Finally, we believe, according to the Word of God, that when the time, ordained by the Lord but unknown to all creatures, has come1 and the number of the elect is complete,2 our Lord Jesus Christ will come from heaven, bodily and visibly,3 as he ascended (Acts 1:11), with great glory and majesty.4 He will declare himself judge of the living and the dead5 and set this old world afire in order to purge it.6 Then all people, men, women, and children, who ever lived, from the beginning of the world to the end, will appear in person before this great Judge.7 They will be summoned with the voice of an archangel, and with the sound of the trumpet of God (1 Thess 4:16).

Those who will have died before that time will arise out of the earth,8 as their spirits are once again united with their own bodies in which they lived. Those who will then be still alive will not die as the others but will be changed in the twinkling of an eye from perishable to imperishable.9 Then the books will be opened and the dead will be judged (Rev 20:12) according to what they have done in this world, whether good or evil (2 Cor 5:10).10 Indeed, all people will give account for every careless word they speak (Mt 12:36), which the world regards as mere jest and amusement. The secrets and hypocrisy of men will then be publicly uncovered in the sight of all. Thus for good reason the thought of this judgment is horrible and dreadful to the wicked and evildoers11 but it is a great joy and comfort to the righteous and elect. For then their full redemption will be completed and they will receive the fruits of their labour and of the trouble they have suffered.12 Their innocence will be known to all and they will see the terrible vengeance God will bring upon the wicked who persecuted, oppressed, and tormented them in this world.13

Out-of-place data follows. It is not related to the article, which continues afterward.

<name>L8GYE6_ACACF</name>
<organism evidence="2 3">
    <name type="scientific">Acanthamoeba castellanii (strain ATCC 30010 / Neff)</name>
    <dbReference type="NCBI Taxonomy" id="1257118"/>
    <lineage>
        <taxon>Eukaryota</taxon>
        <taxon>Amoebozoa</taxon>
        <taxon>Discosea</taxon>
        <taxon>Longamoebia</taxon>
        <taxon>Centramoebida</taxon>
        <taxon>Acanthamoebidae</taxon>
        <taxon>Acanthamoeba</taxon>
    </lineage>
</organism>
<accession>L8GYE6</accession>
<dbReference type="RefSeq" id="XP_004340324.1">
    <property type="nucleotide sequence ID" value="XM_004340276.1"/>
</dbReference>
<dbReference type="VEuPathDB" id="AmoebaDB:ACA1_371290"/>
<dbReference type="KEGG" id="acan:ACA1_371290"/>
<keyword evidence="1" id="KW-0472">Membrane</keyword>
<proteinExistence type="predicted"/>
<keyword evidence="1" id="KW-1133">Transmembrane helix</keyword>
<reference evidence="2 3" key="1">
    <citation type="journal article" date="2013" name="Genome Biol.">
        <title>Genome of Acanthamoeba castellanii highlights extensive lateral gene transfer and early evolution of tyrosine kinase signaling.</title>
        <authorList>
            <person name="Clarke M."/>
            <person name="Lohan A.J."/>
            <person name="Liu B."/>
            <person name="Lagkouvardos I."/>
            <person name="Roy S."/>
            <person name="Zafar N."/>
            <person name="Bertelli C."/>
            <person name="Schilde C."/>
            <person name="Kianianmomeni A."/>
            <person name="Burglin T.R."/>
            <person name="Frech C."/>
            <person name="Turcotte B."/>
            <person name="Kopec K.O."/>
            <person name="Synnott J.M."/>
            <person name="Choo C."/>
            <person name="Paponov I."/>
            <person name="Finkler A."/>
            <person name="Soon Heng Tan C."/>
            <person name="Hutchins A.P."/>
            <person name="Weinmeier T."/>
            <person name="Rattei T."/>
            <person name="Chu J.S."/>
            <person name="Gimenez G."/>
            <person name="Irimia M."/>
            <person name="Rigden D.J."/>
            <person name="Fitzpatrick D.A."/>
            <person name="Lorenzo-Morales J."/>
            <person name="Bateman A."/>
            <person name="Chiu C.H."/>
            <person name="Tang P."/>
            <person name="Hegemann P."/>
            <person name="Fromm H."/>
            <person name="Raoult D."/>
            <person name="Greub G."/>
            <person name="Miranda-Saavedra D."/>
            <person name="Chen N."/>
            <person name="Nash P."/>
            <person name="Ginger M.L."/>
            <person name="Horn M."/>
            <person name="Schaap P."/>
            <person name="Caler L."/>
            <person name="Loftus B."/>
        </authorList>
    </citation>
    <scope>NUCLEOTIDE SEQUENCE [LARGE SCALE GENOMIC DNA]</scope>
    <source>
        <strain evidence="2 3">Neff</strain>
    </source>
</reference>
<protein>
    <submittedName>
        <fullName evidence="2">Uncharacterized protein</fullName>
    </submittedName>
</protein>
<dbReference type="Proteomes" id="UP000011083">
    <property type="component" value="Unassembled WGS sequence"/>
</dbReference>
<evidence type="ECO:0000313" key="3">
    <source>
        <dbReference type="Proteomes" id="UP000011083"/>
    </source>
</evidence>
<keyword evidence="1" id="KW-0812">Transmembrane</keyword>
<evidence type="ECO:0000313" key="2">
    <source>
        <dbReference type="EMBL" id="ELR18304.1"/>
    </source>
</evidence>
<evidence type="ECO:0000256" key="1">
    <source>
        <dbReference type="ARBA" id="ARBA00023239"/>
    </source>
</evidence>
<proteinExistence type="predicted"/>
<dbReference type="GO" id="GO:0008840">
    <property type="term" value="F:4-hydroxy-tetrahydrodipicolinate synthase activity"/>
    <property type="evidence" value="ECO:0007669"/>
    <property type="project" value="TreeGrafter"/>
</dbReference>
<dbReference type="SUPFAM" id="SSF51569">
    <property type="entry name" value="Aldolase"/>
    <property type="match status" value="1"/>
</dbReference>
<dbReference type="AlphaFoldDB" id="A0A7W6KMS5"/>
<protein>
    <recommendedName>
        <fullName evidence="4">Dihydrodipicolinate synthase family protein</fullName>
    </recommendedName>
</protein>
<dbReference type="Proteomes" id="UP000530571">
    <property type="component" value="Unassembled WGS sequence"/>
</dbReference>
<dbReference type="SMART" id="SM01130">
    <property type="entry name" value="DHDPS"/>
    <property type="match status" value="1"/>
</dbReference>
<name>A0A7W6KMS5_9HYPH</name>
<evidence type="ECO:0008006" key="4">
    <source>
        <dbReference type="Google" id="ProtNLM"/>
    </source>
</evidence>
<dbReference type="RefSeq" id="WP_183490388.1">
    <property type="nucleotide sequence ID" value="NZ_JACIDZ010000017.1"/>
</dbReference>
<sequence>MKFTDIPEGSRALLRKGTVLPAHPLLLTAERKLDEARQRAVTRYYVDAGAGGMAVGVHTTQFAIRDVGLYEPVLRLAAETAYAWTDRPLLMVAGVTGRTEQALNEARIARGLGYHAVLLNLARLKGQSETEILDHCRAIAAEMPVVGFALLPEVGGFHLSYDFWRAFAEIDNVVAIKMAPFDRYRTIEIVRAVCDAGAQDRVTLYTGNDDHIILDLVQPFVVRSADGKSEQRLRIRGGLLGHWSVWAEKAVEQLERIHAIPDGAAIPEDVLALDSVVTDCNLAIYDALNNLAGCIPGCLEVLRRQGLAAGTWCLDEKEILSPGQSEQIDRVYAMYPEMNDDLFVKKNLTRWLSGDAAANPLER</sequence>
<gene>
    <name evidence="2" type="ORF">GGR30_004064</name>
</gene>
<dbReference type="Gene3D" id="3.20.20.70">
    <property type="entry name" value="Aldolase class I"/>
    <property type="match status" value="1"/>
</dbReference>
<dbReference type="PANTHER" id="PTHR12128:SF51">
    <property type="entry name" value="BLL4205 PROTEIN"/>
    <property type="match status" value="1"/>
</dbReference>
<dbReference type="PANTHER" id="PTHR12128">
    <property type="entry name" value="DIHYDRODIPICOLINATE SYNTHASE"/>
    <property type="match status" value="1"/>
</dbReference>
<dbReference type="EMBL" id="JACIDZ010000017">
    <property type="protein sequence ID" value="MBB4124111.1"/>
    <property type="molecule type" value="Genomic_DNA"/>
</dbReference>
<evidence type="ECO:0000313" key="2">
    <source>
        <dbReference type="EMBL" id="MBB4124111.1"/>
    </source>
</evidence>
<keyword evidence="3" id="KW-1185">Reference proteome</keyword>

The wicked will be convicted by the testimony of their own consciences and will become immortal, but only to be tormented in the eternal fire14 prepared for the devil and his angels (Mt 25:41).15 On the other hand, the faithful and elect will be crowned with glory and honour. The Son of God will acknowledge their names before God his Father (Mt 10:32) and his elect angels.16 God will wipe away every tear from their eyes (Rev 21:4),17 and their cause—at present condemned as heretical and evil by many judges and civil authorities—will be recognized as the cause of the Son of God. As a gracious reward, the Lord will grant them to possess glory such as the heart of man could never conceive.18 Therefore we look forward to that great day with a great longing to enjoy to the full the promises of God in Jesus Christ our Lord. Amen. Come, Lord Jesus (Rev 22:20).

1 Mt 24:36; 25:13; 1 Thess 5:1,2.

2 Heb 11:39, 40; Rev 6:11.

3 Rev 1:7.

4 Mt 24:30; 25:31.

5 Mt 25:31-46; 2 Tim 4:1; 1 Pet 4:5.

6 2 Pet 3:10-13.

7 Deut 7:9-11; Rev 20:12, 13.

8 Dan 12:2; Jn 5:28, 29.

9 1 Cor 15:51, 52; Phil 3:20, 21.

10 Heb 9:27; Rev 22:12.

11 Mt 11:22; 23:33; Rom 2:5, 6; Heb 10:27; 2 Pet 2:9; Jude 15; Rev 14:7a.

12 Lk 14:14; 2 Thess 1:3-10; 1 Jn 4:17.

13 Rev 15:4; 18:20.

14 Mt 13:41, 42; Mk 9:48; Lk 16:22-28; Rev 21:8.

15 Rev 20:10.

16 Rev 3:5.

17 Is 25:8; Rev 7:17.

18 Dan 12:3; Mt 5:12; 13:43; 1 Cor 2:9; Rev 21:9-22:5.